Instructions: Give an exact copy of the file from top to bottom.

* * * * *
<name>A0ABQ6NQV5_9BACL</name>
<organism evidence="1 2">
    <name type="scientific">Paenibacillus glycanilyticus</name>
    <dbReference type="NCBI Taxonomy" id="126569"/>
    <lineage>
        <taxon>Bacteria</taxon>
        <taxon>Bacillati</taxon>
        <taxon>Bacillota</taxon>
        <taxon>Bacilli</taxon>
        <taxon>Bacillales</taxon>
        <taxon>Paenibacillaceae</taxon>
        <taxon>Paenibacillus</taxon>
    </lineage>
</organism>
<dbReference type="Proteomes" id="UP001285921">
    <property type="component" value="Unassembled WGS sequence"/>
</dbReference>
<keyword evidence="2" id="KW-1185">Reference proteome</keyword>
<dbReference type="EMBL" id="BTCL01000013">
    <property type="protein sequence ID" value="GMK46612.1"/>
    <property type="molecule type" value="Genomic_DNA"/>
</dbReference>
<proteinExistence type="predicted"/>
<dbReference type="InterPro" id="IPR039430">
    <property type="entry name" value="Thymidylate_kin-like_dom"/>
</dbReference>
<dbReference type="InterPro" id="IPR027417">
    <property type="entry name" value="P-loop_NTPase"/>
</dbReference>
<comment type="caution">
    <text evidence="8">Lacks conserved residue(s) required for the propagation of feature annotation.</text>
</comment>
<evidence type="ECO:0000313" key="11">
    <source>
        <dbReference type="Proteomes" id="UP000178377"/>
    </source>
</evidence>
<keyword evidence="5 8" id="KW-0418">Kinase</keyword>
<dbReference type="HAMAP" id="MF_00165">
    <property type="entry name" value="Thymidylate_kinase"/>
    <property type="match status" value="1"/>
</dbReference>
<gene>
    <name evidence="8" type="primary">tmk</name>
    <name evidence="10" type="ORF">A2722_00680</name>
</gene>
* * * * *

<name>A0ABQ6NQV5_9BACL</name>
<organism evidence="1 2">
    <name type="scientific">Paenibacillus glycanilyticus</name>
    <dbReference type="NCBI Taxonomy" id="126569"/>
    <lineage>
        <taxon>Bacteria</taxon>
        <taxon>Bacillati</taxon>
        <taxon>Bacillota</taxon>
        <taxon>Bacilli</taxon>
        <taxon>Bacillales</taxon>
        <taxon>Paenibacillaceae</taxon>
        <taxon>Paenibacillus</taxon>
    </lineage>
</organism>
<dbReference type="Proteomes" id="UP001285921">
    <property type="component" value="Unassembled WGS sequence"/>
</dbReference>
<keyword evidence="2" id="KW-1185">Reference proteome</keyword>
<dbReference type="EMBL" id="BTCL01000013">
    <property type="protein sequence ID" value="GMK46612.1"/>
    <property type="molecule type" value="Genomic_DNA"/>
</dbReference>
<proteinExistence type="predicted"/>
<dbReference type="InterPro" id="IPR039430">
    <property type="entry name" value="Thymidylate_kin-like_dom"/>
</dbReference>
<dbReference type="InterPro" id="IPR027417">
    <property type="entry name" value="P-loop_NTPase"/>
</dbReference>
<comment type="caution">
    <text evidence="8">Lacks conserved residue(s) required for the propagation of feature annotation.</text>
</comment>
<evidence type="ECO:0000313" key="11">
    <source>
        <dbReference type="Proteomes" id="UP000178377"/>
    </source>
</evidence>
<keyword evidence="5 8" id="KW-0418">Kinase</keyword>
<dbReference type="HAMAP" id="MF_00165">
    <property type="entry name" value="Thymidylate_kinase"/>
    <property type="match status" value="1"/>
</dbReference>
<gene>
    <name evidence="8" type="primary">tmk</name>
    <name evidence="10" type="ORF">A2722_00680</name>
</gene>